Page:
Tuesday, May 30 2023

Carlos Correa, who just a day ago was set to be unveiled as the new face of the San Francisco Giants, is suddenly a New York Met. 

This is an absolute jaw-dropper; the shocker of the 2022-23 MLB offseason. 

Last week, Correa and the Giants agreed in principle to a record-setting 13 year, $350 million deal that would have been the richest free-agent contract in baseball history. But on Tuesday afternoon, hours before his introductory press conference in San Francisco, the Giants postponed the event. 

Rumors then emerged that the postponement was related to a medical issue the team discovered during Correa’s physical exam. Still, at no point on Tuesday did it seem that Correa and the Giants would go full Splitsville.

Until Mets owner Steve Cohen swooped in.

While most of the baseball world was sleeping, Cohen and Correa’s agent Scott Boras, hammered out the details on a new 12 year, $315 million deal. The contract, which is still subject to a medical, would push the 2023 Mets payroll over the $380 million mark with over $100 million or so in tax penalty payments New York faces for blasting past the $293 million dollar luxury tax threshold. Per Spotrac, their overall payout will exceed half a billion dollars.

It’s a remarkable twist to a story that seemed all but over and a fantastic reminder that all reported contract agreements and trades are subject to medical exams. Even though 99.99% of the time that physical is just administrative box-ticking, sometimes issues arise. Sometimes multi-billionaire owners see that as an opportunity to pull off the coup of the winter.

When you really dig into it, this is three stories in one.

1. The San Francisco Giants nixed the previously agreed-to 13-year, $350 million deal over a concern with Correa’s medical. 

There’s little reason to speculate about the specific issues San Francisco identified — Susan Slusser reported it was not a concern with Correa’s back, which has been a problem throughout his career — as that information will come out in time. But it’s fair to assume the Giants did not intend to have the medical completely derail their agreement with Correa.

Eventually Giants GM Farhan Zaidi will address the media and provide at least a modicum of clarity. The upshot: The Giants no longer have the cornerstone superstar they’ve yearned for since Buster Posey retired. This was most certainly not the plan, it’s a dreary and embarrassing day at Oracle Park.

2. Correa (and by association his agent, Scott Boras) decided to spurn the Giants and whatever their revised best offer was.

This was a done deal. Correa was in San Francisco to dot the T’s and cross the I’s before ceremonially donning his new uniform. He’d already changed his Twitter header photo to Oracle Park. Giants shortstop Brandon Crawford had already publicly conceded a move to third or second base.

But something changed when the Giants returned to Correa with concerns over the medical. A key point in this story that we do not yet know: The extent to which San Francisco revised their offer after the findings of Correa’s physical. If they tried to knock off multiple years and tens of millions of dollars it makes sense that the 28-year-old shortstop would entertain other offers.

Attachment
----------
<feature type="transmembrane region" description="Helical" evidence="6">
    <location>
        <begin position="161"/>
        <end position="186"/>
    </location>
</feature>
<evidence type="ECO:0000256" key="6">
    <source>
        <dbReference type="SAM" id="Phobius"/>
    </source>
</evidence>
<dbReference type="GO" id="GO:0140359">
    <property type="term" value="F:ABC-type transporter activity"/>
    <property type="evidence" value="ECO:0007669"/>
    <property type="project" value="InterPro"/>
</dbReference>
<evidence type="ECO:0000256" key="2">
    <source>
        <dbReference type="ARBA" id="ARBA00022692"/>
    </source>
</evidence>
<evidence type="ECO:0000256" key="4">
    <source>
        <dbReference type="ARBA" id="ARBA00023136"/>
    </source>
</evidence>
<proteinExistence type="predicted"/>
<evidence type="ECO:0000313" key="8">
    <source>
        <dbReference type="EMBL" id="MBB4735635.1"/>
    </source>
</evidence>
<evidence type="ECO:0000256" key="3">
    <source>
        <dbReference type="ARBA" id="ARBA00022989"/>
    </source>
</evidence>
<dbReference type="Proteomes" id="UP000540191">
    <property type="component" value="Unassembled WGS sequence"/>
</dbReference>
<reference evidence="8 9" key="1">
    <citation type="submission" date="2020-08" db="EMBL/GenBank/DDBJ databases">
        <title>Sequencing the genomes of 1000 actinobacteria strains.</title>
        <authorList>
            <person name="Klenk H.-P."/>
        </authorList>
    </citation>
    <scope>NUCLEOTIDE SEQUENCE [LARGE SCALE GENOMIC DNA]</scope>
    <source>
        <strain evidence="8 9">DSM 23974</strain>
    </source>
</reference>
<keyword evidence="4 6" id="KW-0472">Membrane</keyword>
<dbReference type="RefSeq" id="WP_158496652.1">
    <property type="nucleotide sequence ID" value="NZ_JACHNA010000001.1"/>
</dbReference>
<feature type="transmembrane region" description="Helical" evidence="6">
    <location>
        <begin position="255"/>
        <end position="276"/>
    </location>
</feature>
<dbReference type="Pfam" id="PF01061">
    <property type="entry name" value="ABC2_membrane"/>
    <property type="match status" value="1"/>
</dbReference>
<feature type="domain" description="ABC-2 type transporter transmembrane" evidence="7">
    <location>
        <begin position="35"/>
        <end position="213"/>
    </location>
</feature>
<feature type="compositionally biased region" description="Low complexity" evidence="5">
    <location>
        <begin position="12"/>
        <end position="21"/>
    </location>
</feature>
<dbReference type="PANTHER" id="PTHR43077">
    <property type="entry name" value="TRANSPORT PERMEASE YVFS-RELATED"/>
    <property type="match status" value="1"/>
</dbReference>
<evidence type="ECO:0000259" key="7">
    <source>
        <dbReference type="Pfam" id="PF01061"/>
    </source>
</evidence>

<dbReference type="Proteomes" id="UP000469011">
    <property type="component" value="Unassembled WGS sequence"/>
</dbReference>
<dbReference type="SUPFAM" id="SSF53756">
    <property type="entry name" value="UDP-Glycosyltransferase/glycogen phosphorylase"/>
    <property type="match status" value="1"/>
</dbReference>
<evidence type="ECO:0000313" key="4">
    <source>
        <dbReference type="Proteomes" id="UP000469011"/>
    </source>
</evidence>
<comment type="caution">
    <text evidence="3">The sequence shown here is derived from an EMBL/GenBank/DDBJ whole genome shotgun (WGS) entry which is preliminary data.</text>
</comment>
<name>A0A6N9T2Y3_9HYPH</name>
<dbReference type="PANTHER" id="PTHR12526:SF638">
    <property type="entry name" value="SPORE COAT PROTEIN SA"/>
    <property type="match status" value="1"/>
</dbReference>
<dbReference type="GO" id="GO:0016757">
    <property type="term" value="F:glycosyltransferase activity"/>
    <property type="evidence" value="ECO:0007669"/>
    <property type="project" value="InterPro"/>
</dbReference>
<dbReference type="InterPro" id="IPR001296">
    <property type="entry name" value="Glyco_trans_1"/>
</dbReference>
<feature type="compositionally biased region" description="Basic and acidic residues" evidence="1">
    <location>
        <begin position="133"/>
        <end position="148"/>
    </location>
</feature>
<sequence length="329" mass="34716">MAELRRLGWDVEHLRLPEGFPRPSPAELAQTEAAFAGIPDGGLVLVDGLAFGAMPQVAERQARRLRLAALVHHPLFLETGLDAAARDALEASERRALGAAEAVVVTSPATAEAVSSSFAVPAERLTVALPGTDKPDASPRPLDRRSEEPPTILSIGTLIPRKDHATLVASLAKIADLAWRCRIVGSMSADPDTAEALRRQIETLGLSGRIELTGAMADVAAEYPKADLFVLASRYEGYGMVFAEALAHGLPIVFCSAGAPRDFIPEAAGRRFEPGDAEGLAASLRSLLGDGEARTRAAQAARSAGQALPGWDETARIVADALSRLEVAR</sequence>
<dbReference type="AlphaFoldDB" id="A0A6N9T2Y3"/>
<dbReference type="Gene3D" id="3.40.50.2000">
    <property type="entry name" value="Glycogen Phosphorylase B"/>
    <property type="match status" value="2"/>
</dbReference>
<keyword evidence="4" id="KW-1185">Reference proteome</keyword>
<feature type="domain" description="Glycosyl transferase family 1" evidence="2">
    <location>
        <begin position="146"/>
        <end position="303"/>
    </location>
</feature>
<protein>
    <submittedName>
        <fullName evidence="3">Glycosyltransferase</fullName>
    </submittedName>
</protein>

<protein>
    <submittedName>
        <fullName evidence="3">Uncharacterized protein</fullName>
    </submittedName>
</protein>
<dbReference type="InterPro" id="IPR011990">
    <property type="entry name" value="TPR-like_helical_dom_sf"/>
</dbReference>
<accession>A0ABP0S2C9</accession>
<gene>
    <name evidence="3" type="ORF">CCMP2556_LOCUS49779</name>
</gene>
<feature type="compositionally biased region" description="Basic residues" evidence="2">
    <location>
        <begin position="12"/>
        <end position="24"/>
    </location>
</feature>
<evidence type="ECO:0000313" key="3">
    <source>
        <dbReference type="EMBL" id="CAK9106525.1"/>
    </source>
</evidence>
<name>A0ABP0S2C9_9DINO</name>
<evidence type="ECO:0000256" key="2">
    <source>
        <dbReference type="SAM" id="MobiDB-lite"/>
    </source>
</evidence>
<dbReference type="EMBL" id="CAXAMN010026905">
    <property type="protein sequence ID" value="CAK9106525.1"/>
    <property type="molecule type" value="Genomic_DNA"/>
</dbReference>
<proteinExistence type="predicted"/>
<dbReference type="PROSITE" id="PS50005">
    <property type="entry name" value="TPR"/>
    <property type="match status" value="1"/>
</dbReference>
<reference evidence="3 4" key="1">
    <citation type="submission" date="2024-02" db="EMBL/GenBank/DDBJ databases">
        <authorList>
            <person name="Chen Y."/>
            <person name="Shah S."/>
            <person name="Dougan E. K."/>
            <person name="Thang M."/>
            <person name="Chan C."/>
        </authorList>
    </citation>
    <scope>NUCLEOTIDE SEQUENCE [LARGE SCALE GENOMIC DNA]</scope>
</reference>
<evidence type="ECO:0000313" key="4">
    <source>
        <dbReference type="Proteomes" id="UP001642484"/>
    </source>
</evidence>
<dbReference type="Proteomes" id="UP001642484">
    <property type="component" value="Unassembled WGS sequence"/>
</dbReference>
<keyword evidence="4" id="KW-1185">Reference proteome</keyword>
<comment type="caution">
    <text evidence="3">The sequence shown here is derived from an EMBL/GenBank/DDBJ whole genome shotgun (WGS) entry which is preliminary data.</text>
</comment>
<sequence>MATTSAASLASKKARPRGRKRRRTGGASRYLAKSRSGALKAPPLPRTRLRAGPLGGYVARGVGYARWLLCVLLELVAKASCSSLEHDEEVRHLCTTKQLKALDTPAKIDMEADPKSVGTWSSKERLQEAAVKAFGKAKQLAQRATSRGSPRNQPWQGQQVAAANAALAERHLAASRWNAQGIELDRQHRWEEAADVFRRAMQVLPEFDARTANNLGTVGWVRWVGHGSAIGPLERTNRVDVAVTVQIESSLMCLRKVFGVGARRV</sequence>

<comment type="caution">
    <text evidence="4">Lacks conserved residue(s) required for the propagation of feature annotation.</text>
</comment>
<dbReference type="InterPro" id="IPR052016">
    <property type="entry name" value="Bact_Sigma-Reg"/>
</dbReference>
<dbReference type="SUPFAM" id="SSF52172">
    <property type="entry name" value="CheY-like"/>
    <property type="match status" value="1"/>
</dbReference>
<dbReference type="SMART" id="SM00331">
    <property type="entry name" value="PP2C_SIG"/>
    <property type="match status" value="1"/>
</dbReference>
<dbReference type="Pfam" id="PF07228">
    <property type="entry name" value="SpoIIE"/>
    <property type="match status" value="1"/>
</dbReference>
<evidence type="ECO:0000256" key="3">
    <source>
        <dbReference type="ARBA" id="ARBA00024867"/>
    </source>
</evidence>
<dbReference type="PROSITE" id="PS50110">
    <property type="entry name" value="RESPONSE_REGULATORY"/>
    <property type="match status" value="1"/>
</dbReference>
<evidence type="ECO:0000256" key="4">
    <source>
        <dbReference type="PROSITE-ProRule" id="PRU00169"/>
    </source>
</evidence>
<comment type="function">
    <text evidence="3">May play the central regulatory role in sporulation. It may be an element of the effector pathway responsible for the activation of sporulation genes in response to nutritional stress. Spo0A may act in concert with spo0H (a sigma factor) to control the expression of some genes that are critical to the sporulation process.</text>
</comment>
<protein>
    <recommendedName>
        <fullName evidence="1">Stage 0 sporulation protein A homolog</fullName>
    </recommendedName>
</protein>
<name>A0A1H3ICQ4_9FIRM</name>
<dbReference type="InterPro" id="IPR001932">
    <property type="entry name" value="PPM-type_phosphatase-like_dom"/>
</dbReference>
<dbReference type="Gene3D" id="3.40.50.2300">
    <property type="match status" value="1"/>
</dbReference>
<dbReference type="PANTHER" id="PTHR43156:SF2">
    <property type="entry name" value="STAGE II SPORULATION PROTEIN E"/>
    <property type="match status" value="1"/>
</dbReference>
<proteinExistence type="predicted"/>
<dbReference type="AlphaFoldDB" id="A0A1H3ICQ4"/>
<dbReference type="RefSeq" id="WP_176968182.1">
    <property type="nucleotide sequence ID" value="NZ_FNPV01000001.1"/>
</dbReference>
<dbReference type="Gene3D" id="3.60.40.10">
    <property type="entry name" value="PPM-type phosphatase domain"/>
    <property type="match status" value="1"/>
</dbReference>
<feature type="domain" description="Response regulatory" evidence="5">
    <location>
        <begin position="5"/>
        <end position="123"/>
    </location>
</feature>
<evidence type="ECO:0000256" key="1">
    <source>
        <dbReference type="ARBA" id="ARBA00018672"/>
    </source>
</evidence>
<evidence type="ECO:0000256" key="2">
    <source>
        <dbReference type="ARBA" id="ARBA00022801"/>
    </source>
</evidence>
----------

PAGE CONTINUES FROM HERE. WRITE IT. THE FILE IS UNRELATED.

Considering the difference between the reported Giants deal and the new Mets contract — one fewer year and about $670,000 for each existing year — one can assume that Boras saw the Giants’ change of face as an opportunity to secure the most lucrative deal for his client. 

3. Mets owner Steve Cohen appeared from out of nowhere to swoop in and sign Correa, taking his team’s effective 2023 payroll to right around half a billion dollars.

This is the headline: The sport’s richest owner smelled blood in the water and pounced, while on vacation in Hawaii, to secure the final piece of a juggernaut roster.

“We need one more thing, and this is it,” Cohen said to the New York Post. “This was important. This puts us over the top.”

On the morning of Aaron Judge’s introductory press conference, Cohen and the Mets have stolen the news cycle. It’s another indicator of these Mets acting like the George Steinbrenner Yankees, using cold, hard dough to ruthlessly build a contender.

Money, to Cohen, is no object, and while he has much more of it than the other 29 owners, his approach is a reminder that most teams could afford to run higher payrolls than they do. The billionaire bought the Mets to win a championship, not to turn the organization into a cash cow, as so many owners have done.

And so, the most expensive team in American sports history will take the field in three months’ time as a testament to Cohen’s sole focus on winning a World Series. A lifelong Mets fan himself, Cohen just wants to see his favorite team succeed; whatever it takes, whatever it costs. And fortunately for the rest of the Mets fan base, he’s the one calling the shots. 

Top stories from FOX Sports:

Jake Mintz, the louder half of @CespedesBBQ is a baseball writer for FOX Sports. He’s an Orioles fan living in New York City, and thus, he leads a lonely existence most Octobers. If he’s not watching baseball, he’s almost certainly riding his bike. Follow him on Twitter at @Jake_Mintz.


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